It’s readers ability to relate to Woodson’s life experiences that draws readers into the story. We may not have grown up in the same state or at the same time, but we sense what she is feelings. As an adult, I really understood when she described her mother’s dissatisfaction with moving her family back in with her parents. “Everyone else / has gone away. / And now coming back home / isn’t really coming back home / at all.” (46-47) Woodson also has that longing to identify with the people that surround her, whether it’s making up stories about her absent father, wanting to be smart like her brother, the joy she feels when she finds a book featuring an African-American character, or imitating the Black Panthers on television by proclaiming “I’m Black and I’m Proud”.

Middle school students are always coming into my library looking for biographies and/or autobiographies. While it’s light on specific facts and I’m frequently finding it in the poetry section because of the format, this would fit most assignment criteria. Woodson might agree, write this one down and don’t let it be forgotten.

How to Save a Life

How to Save a LifeTitle: How to Save a Life
Author: Sara Zarr
Narrators: Ariadne Meyere and Cassandra Morris
ISBN: 9780316036061 (hardcover), 9780307968722 (audiobook)
CDs/Discs: 8 CDs, 9 hours 54 minutes
Pages: 341 pages
Publisher/Date: Little, Brown, and Company, a division of Hachette Book Group, Inc., c2011.

“Don’t, Dylan. Don’t ‘ever since your dad died’ me.” The ice scraper falls from my numb hands. I pick it up. “I haven’t changed. I’ve always been this way.”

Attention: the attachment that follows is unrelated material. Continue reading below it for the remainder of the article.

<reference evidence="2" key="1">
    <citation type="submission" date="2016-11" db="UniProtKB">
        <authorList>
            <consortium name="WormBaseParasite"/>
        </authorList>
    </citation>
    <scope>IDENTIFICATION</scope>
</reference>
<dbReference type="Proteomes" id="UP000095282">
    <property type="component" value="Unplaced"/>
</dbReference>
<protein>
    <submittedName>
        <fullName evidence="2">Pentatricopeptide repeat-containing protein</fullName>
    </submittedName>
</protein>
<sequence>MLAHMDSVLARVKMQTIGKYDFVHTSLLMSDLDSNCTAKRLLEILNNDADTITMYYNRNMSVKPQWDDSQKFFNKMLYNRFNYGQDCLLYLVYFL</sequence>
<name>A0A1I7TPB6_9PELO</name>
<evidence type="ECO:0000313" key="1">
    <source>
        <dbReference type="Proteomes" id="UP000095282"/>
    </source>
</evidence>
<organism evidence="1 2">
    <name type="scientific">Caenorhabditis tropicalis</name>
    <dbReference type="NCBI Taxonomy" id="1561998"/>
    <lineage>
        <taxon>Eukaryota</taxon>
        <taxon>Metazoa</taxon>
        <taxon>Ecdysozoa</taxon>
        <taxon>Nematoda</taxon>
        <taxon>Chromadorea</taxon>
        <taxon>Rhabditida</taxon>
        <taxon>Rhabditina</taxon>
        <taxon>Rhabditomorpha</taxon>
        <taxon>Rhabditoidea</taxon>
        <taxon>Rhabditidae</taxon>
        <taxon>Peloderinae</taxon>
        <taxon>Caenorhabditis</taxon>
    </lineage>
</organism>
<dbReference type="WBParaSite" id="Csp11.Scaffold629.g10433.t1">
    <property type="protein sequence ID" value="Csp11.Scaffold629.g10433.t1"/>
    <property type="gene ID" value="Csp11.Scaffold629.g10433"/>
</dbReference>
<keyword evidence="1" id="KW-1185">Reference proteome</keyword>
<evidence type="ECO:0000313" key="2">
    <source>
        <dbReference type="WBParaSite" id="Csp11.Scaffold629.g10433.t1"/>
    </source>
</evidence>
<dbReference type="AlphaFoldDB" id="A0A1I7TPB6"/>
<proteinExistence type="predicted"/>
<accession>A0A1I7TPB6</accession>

“No, you haven’t.”
“Okay, well, I don’t remember that Jill.” I hold my hands to my face to warm them up, to press back tears. “I don’t remember. I’m sorry. And I can’t be her now, and I’m never going to be her again,” I say, my voice rising. I realize it, finally. This elusive old Jill I’ve been chasing isn’t someone who can be found. Short of my father coming back from the dead, it’s not happening. Which doesn’t mean I can’t change, just that I can’t change back. (302)

Jill is dealing with a lot of change. In the last year, her father died in a car accident, she’s lost her friends and on-again off-again boyfriend while trying to deal with her grief, and now her mom is adding a baby to the mix. Mandy is the pregnant, unmarried teen who has struck up a tenuous deal with Jill’s mother through emails and has come to live with them until delivering the baby. Their backgrounds are drastically different, but their fears all revolve around this unborn child and how the birth will impact their lives. But can these two girls learn from each other, or will their differences push them further apart from the love they both need?

I think depending on where readers are in their life, different people will get different things from this book. Both girls have their own attitudes, problems, and flaws, making them each extremely relatable in their own way. Mandy has led a hard life, dealing with neglectful mother whose ideas come from real-world experience rather than ideals. She comes across as naive because while she knows life is hard and that she wants a better life for her child, Mandy doesn’t plan very well for her own future because she’s never had that ability before. By contrast, Jill has a primarily sheltered idea of the world and comes across as spoiled, never questioning her ability to plan a gap year and follow her father’s nomadic footsteps. Isolating herself from her friends and family in an attempt to deal with her grief privately, Jill is starting to break out of her shell again and yearn for the time before her father’s death. But as the quote above (which I absolutely love) recognizes, it’s nearly impossible to go back.